The Principles of Political Economy

Henry Sidgwick

Book 3

The Art of Political Economy

Chapter 2

The System of Natural Liberty Considered in Relation to Production

§2. I propose, therefore, in the present chapter, to concentrate attention on these qualifications and exceptions. And, in so doing, I think it will be most instructive to adhere, in the main, to the abstract deductive method of treatment which has been chiefly employed in the preceding book; since many persons who are willing to admit that the principle of laisser faire ought not to be applied unreservedly in the actual condition of human societies, yet seem to suppose it to be demonstrably right in the hypothetical community contemplated in the general reasonings of Political Economy. This supposition appears to me seriously erroneous; hence in the present chapter I am specially concerned to show that even in a society composed---solely or mainly---of ``economic men'', the system of natural liberty would have, in certain respects and under certain conditions, no tendency to realise the beneficent results claimed for it.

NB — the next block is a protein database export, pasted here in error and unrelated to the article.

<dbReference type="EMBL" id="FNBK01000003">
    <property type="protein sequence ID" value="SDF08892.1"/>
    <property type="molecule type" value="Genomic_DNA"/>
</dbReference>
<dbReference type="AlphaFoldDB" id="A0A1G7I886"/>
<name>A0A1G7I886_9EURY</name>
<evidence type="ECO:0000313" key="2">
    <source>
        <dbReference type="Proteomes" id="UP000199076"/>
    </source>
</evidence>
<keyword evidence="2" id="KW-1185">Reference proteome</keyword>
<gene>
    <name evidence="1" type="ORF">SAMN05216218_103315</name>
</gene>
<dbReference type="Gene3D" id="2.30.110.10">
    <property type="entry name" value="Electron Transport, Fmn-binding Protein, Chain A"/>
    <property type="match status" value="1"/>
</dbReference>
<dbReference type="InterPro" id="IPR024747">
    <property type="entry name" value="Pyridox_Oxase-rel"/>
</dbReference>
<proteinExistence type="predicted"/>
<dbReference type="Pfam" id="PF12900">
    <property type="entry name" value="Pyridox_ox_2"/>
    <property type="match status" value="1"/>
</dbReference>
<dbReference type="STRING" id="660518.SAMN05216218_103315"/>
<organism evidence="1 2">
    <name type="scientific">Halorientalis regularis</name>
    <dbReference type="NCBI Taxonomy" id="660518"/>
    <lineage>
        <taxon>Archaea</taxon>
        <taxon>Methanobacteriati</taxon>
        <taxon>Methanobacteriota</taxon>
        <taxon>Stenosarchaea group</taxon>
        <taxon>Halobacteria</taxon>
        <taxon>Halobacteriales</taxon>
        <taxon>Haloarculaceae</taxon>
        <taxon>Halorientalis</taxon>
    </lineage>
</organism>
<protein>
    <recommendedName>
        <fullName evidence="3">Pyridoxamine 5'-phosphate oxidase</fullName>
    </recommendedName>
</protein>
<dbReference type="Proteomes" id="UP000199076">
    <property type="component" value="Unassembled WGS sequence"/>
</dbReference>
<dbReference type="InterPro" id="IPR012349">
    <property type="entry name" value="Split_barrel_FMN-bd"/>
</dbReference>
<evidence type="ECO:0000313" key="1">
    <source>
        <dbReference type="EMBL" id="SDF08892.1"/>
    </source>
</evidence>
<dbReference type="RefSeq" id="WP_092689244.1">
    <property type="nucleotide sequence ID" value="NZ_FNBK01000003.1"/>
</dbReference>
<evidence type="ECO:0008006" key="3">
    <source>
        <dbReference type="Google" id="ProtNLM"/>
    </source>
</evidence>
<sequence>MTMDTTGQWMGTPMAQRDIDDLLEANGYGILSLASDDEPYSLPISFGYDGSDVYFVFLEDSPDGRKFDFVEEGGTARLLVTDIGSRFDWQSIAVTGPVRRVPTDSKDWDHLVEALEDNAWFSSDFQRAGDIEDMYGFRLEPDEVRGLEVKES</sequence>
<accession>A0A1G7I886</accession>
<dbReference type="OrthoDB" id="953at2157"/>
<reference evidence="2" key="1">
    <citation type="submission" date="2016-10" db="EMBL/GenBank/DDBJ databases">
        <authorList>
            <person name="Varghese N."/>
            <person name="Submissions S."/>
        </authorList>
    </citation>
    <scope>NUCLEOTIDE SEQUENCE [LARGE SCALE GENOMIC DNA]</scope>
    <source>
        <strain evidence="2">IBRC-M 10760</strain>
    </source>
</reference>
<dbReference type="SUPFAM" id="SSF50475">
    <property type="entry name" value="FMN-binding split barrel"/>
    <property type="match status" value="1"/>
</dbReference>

I may begin by pointing out that the argument for laisser faire does not tend to show that the spontaneous combination of individuals pursuing their private interests will lead to the production of a maximum of material wealth, except so far as the individuals in question prefer material wealth to utilities not embodied in matter. So far as their choice falls on the latter so far (e.g.) as the wealthier among them prefer the opera and the drama to the arts of painting and sculpture, and a greater abundance of servants, to a greater elaborateness in food, clothing, and ornaments---the result of their free action will be to render the production of material wealth less than it would otherwise be. And even taking `produce', as I propose to do, in the wider sense in which it has been taken in the preceding books, to include immaterial utilities as well as material, we have still to observe that men may prefer repose, leisure, reputation, &c., to any utilities whatever that they could obtain by labouring. Thus the freeing of a servile population may cause a large diminution of production (in the widest sense of the term); because the freedmen are content with what they can get by a much smaller amount of labour than their masters forced them to perform. In short `natural liberty' can only tend to the production of maximum wealth, so far as this gives more satisfaction on the whole than any other employment of time.